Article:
Prague Astronomical Clock (Prague Orloj)

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Prague Astronomical Clock (Prague Orloj) ( 480x640 )
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The Prague Astronomical Clock or Prague Orloj (Pražský Orloj) is one of the city's major tourist attractions. It is mounted on the Old Town Hall (on its southern wall) in the Old Town Square. The Orloj is composed of three main components. The first is astronomical dial, representing the position of the Sun and Moon in the sky and displaying various astronomical details then "The Walk of the Apostles", a clockwork hourly show of figures of the wooden Apostles and other moving sculptures; and finally a calendar dial with medallions representing the months.

The astronomical dial is a form of mechanical astrolabe, a device used in medieval astronomy. It has a background that represents the standing Earth and sky, and surrounding it operates four main moving components: the zodiacal ring, an outer rotating ring, an icon representing the Sun, and an icon representing the Moon. The blue circle directly in the center of the background represents the Earth, and the upper blue is the portion of the sky which is above the horizon. The red and black areas indicate portions of the sky below the horizon. During the daytime, the sun sits over the blue part at night it sits over the black. During dawn or dusk, the mechanical sun is positioned over the red part of the background. Golden Roman numbers at the outer edge of blue circle are the timescale of a normal 24 hour day and indicate time in local Prague time, or Central European Time. Inside the large black outer circle there is another movable circle – The Zodiac ring. It indicates the movement of the stars. The small golden star shows the position of the vernal equinox, and sidereal time can be read on the scale with golden Roman numbers. Old Czech time scale is represented by golden Swbach numbers set on a black background at the outer edge of the clock. This numbers measure time starting with 1 at sunset. This ring moves during the year to coincide with the time of sunset.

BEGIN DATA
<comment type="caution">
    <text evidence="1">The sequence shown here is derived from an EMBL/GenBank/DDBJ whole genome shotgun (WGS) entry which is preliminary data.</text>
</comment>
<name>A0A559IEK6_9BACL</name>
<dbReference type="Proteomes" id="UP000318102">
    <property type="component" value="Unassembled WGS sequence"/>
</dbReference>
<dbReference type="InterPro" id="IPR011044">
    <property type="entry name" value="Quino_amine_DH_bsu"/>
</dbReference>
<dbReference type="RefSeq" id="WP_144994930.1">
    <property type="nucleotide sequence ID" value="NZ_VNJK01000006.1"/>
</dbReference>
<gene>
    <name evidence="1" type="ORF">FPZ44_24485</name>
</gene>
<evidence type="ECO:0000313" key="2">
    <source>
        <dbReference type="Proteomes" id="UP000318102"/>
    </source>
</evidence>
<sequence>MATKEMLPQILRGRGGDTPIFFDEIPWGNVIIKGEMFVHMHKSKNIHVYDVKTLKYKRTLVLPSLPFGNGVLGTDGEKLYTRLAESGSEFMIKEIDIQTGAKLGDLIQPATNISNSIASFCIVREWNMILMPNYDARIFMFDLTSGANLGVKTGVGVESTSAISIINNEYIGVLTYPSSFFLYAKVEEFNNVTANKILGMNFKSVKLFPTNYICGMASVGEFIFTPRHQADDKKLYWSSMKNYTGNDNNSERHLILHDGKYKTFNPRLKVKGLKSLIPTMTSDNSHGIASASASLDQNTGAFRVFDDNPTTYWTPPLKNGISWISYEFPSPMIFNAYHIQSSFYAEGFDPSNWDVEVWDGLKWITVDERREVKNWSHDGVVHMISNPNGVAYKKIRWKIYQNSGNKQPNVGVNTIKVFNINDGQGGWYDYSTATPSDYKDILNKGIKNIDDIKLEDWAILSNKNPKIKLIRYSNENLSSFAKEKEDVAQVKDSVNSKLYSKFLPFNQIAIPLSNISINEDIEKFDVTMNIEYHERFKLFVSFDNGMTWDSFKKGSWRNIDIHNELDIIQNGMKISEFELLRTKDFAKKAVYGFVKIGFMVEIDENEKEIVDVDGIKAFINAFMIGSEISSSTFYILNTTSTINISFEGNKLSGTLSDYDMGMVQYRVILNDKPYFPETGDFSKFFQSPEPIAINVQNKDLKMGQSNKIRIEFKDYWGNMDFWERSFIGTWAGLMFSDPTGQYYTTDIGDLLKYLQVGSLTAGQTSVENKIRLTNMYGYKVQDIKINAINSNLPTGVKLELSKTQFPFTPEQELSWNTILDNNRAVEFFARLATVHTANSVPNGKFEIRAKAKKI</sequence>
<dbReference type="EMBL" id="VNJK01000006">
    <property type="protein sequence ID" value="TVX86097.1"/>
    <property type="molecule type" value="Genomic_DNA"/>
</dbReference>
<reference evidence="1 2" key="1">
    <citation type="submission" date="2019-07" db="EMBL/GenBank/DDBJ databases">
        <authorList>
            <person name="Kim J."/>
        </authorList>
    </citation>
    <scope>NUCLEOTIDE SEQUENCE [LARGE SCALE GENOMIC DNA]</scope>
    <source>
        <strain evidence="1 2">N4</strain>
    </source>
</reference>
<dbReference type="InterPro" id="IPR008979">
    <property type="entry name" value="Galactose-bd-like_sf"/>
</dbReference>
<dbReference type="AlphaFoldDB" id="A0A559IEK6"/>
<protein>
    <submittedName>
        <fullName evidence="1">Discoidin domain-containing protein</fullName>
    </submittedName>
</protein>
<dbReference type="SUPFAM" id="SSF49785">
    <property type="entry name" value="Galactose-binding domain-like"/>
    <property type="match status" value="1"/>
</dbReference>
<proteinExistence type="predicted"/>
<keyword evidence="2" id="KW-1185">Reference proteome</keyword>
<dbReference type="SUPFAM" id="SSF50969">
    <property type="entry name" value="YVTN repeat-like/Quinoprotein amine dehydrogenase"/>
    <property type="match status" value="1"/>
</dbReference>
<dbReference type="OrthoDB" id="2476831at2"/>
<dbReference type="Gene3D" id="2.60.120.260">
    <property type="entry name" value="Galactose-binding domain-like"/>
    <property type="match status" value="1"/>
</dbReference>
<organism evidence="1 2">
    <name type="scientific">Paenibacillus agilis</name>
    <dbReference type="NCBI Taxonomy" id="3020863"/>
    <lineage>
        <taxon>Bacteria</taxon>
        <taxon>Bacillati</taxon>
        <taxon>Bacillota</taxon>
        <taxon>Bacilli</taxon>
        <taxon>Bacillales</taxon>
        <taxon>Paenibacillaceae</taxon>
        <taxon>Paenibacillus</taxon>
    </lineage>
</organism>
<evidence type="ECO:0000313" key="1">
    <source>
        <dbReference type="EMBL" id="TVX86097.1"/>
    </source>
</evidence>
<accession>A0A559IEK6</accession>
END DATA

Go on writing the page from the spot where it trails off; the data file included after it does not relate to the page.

The oldest part of the Orloj, the mechanical clock and astronomical dial, dates back to 1410 when it was made by clockmaker Mikuláš of Kadaň and Jan Šindel. Later, presumably around 1490, the calendar dial was added and clock facade decorated with gothic sculptures. The Orloj stopped working many times throughout the centuries after 1552, and was repaired many times. In the 17th century moving statues were added, and figures of the Apostles were added after major repair in 1865-1866.
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